The Washington Commanders have an agreement with Dallas Cowboys defensive coordinator Dan Quinn to hire him as coach, according to two people with knowledge of the decision.

The people spoke to The Associated Press on condition of anonymity Thursday because the team had not yet announced the move. Washington was the final NFL team to fill its head-coaching vacancy.

Quinn, 53, spent the past three seasons running the defense for the NFC East-rival Cowboys after five-plus seasons coaching the Atlanta Falcons. Quinn coached the Falcons to a Super Bowl appearance in 2016 before being fired after an 0-5 start in 2020.

He became Washington’s choice after Lions offensive coordinator Ben Johnson, considered a top candidate, told teams Tuesday he was staying with Detroit and the Seahawks hired Baltimore defensive coordinator Mike Macdonald on Wednesday.

Controlling owner Josh Harris, new general manager and head of football operations Adam Peters and Quinn give the organization a much-desired new approach after four years of Ron Rivera in charge of everything turned out to be a disappointment. Harris was committed to splitting the personnel and coaching duties this time around.

Washington Commanders Introduce Carson Wentz
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Much like Peters with the ability to hire a new coach, Quinn now gets the chance to fill out his own staff in his second stint as an NFL head coach. It remains to be seen if Eric Bieniemy returns as offensive coordinator, though that's not expected, and that position on defense is vacant after Rivera fired Jack Del Rio midway through this past season.

Quinn’s defense ranked fifth in the league in yards and points allowed, helping Dallas win the NFC East before losing in the first round of the playoffs. He inherits the Commanders after they went 4-13, including two blowout losses to the Cowboys.

Washington does have the second pick in the draft, more than $80 million in salary cap space and the opportunity for Peters and Quinn to handpick the next quarterback for a franchise that has not had any consistency at the position in decades.

After Johnson pulled himself out of consideration, Washington brass had to pivot to other candidates. Macdonald going to Seattle made Quinn the front-runner, and he got the job over the likes of Detroit defensive coordinator Aaron Glenn and Baltimore assistant Anthony Weaver.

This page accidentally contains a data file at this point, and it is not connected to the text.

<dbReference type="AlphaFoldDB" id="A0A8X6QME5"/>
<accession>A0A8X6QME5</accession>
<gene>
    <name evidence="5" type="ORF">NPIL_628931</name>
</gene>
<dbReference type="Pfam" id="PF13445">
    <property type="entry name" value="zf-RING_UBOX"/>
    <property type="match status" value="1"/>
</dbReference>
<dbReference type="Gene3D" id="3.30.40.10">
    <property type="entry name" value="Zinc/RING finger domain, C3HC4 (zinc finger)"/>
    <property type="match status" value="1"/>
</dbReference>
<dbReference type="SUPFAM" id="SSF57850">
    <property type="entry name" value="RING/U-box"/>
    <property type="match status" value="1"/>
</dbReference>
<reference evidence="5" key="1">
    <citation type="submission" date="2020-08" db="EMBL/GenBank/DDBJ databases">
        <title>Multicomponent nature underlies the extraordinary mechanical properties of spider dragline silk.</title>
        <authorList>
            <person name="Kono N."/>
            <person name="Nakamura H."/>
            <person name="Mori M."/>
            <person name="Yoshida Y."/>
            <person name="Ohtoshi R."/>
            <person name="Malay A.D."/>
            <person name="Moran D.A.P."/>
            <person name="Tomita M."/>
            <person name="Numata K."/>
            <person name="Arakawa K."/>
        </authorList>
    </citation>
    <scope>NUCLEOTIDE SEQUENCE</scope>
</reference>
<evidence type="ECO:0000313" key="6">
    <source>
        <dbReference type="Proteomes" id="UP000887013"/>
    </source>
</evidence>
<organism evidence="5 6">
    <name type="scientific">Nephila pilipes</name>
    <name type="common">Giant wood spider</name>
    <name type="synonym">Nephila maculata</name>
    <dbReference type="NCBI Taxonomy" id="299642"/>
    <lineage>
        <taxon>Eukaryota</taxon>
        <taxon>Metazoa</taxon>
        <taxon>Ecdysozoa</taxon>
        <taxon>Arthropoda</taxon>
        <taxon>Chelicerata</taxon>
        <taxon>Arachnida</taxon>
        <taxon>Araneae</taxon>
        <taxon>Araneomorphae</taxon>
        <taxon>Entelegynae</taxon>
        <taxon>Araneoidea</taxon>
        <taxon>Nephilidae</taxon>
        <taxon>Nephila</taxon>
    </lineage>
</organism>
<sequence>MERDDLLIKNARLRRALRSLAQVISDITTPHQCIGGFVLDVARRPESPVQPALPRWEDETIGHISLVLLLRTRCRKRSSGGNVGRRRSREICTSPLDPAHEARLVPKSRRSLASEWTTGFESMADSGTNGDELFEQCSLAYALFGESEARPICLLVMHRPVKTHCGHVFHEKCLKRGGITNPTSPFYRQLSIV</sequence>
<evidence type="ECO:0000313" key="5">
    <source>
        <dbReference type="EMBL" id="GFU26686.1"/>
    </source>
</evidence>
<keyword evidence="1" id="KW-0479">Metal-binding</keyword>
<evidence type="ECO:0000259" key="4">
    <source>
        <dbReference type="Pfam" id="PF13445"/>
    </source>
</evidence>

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Quinn represents the leader Peters was looking for in the successor to Rivera.

Quinn had also been linked to the Seahawks, for whom he worked under Pete Carroll as defensive coordinator in 2013 and 2014 before getting his first chance to run a team with Atlanta. The Falcons led 28-3 in the Super Bowl on Feb. 5, 2017, before losing to the New England Patriots.

A New Jersey native, Quinn broke into coaching by running the defensive line for William & Mary in 1994 before one year at Virginia Military Institute and five at Hofstra. He worked on staff for San Francisco, the New York Jets and Seattle from 2001-10, returned to college at Florida and went back to the Seahawks, helping them win the Super Bowl in the 2013 season.

Quinn joins an organization that hasn’t won a championship since 1992 and owns only two playoff victories over the past three decades.

Quarterback — as usual in Washington — is the biggest question, and Peters and Quinn now have a major decision to make at the most important position in football, after Sam Howell petered out in 17 games as the starter. The No. 2 pick could be an opportunity to take North Carolina’s Drake Maye, or they could decide to explore options by trade or through free agency.

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